The result of increasing and more sophisticated hacking attacks has compromised both user security, and privacy. By exploiting vulnerabilities in existing authentication methods, hackers easily gain access to user inboxes and receive information on deposits, withdrawals and wallet balances on their registered exchanges.
Emails and SMS have been at the centre of a lot of two-factor hacks, most recently as a way to hijack Telegram accounts, intercepting software tokens and setting up last-minute call-forwarding arrangements to intercept codes in transit. The security threat is bigger than people think with nearly one-third of Bitcoin trading platforms becoming the victim of a targeted attack.
Hackers are now adopting a new approach to trick unsuspecting users to reveal information that can then be used to hijack their accounts. One way is to send the target a text message, pretending to be the very exchange that the target has an account with. Such messages usually rely on a sense of urgency and warnings about possible ‘suspicious activity’ detected on the users account, prompting the target to text back the 2FA code sent to the target to “avoid having their account locked”. Victims tend to cooperate without double-checking with the actual exchange as the email message looks and sounds legit and proceed to send the code back, believing they have thwarted the attempted hack. But in doing so, they actually give the hacker the one thing they needed to break into their account.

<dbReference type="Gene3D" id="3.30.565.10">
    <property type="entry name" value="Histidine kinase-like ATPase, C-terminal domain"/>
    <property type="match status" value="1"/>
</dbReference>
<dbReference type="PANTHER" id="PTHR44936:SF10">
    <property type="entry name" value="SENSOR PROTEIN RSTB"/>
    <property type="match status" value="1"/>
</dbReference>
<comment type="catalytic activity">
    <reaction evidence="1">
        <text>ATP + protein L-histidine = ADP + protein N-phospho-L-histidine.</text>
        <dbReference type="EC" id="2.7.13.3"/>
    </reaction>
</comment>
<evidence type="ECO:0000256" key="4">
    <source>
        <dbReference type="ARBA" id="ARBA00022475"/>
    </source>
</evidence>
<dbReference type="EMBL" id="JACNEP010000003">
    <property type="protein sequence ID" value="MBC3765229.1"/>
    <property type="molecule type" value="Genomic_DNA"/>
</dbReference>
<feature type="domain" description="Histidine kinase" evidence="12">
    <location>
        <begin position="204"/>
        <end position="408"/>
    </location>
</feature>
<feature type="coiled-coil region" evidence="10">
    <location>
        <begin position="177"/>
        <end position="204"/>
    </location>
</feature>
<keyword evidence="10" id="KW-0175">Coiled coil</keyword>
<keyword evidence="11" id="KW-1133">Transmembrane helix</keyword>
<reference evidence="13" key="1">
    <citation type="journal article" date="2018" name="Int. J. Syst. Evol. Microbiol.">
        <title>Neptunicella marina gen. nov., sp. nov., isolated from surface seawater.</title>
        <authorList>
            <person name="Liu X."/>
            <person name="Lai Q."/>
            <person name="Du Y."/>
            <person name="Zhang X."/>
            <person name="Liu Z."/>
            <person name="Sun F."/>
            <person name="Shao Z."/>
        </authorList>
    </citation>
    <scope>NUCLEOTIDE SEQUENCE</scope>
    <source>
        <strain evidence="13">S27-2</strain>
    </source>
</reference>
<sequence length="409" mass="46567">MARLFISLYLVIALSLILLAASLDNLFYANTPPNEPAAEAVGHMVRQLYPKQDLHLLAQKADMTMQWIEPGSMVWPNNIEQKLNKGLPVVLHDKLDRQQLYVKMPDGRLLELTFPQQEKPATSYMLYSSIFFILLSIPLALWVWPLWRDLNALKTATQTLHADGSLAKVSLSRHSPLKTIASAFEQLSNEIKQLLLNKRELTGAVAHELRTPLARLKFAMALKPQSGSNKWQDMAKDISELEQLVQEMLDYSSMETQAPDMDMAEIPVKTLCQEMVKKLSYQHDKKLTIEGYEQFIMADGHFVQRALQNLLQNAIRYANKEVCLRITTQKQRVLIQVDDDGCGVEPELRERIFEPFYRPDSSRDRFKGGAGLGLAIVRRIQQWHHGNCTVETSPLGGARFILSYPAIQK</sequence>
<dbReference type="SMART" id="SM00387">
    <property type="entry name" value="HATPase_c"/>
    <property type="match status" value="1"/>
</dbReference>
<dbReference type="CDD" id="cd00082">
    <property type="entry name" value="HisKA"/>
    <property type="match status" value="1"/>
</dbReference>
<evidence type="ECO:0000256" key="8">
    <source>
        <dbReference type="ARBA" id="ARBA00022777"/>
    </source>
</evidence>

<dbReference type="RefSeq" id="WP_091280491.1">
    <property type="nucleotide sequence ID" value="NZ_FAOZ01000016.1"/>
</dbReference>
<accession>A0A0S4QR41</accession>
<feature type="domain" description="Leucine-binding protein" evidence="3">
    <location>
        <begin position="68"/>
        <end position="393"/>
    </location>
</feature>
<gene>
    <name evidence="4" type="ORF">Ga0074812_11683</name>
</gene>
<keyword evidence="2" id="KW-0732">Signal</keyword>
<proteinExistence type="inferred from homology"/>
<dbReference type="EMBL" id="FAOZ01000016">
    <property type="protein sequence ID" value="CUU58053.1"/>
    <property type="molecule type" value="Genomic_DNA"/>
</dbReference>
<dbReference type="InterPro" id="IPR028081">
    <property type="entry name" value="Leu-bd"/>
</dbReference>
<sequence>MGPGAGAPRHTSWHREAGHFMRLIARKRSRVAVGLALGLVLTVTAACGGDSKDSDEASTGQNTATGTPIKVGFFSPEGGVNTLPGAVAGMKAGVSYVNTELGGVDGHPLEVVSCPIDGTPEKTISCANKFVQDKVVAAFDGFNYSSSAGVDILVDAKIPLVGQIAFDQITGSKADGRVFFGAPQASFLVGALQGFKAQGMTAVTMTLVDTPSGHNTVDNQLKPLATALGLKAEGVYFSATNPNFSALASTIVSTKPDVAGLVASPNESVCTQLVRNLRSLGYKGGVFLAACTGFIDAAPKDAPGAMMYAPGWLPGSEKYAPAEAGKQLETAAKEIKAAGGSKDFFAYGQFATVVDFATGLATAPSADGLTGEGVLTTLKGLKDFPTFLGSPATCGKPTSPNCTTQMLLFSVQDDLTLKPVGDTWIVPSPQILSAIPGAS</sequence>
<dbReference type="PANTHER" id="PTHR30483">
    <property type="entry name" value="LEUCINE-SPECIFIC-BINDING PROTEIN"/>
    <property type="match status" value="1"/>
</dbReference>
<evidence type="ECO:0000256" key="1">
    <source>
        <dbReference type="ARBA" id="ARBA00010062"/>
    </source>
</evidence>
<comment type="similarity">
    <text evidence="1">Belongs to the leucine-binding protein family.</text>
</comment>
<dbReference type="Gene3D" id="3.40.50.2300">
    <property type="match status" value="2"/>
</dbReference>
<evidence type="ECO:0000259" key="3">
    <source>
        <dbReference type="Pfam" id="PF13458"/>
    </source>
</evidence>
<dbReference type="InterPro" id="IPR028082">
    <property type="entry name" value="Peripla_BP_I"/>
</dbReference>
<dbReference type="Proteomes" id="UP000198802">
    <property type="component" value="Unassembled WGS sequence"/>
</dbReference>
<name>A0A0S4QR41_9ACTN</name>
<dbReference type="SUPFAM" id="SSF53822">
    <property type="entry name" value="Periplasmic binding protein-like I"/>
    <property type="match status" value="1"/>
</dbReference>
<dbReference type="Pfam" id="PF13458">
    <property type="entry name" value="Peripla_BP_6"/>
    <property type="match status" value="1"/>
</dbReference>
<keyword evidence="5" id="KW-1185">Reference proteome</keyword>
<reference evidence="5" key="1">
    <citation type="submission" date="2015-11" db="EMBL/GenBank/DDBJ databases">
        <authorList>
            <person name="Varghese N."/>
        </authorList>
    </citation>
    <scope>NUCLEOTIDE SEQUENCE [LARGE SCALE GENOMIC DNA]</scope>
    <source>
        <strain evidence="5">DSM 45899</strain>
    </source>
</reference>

Attackers can sometimes even spoof their identity — so the text looks like it comes from Google, or Facebook, or Apple, rather than an unknown number. Unfortunately, huge amounts of data dumps from old hacks for emails/usernames and passwords that are floating online – notably from LinkedIn – giving hackers part of the necessary information to hijack users’ accounts. Furthermore, since a lot of people reuse passwords, this leaves their accounts all the more susceptible to hacking.
While there is no immediate solution to the growing number of hacking attacks targeting users at every level, it is clear that the new focus should be on sizing up security to address evolving threats.
What this means for SMBs?
According to Ponemon Institute, over two thirds of SMBs with 100-1000 employees experienced a cyber attack in 2018. Another recent survey in the UK by market research firm Opinium for an internet service provider had almost identical findings. That survey found that nearly two thirds of all business with 10-49 employees were targeted by cybercriminals in 2019.
It is not just big corporations that are the obvious targets of attacks anymore and there is a reason for this. Major companies usually have larger budgets to afford better security, complex monitoring systems and high tech entry devices, which is hardly the case for small and medium enterprises.
Small businesses are increasingly being targeted because they often don’t have measures, so thieves can evade detection. Many small businesses also overlook the value of the information they store, believing it to be of little interest to anyone. Some small businesses don’t realize they may be targeted because they are an entry point to the network of a larger company, they do business with. All of these and other reasons make small and medium businesses lucrative targets for malicious hackers. With good planning and prioritisation a robust foundation of security to safely grow business in 2022 can be built.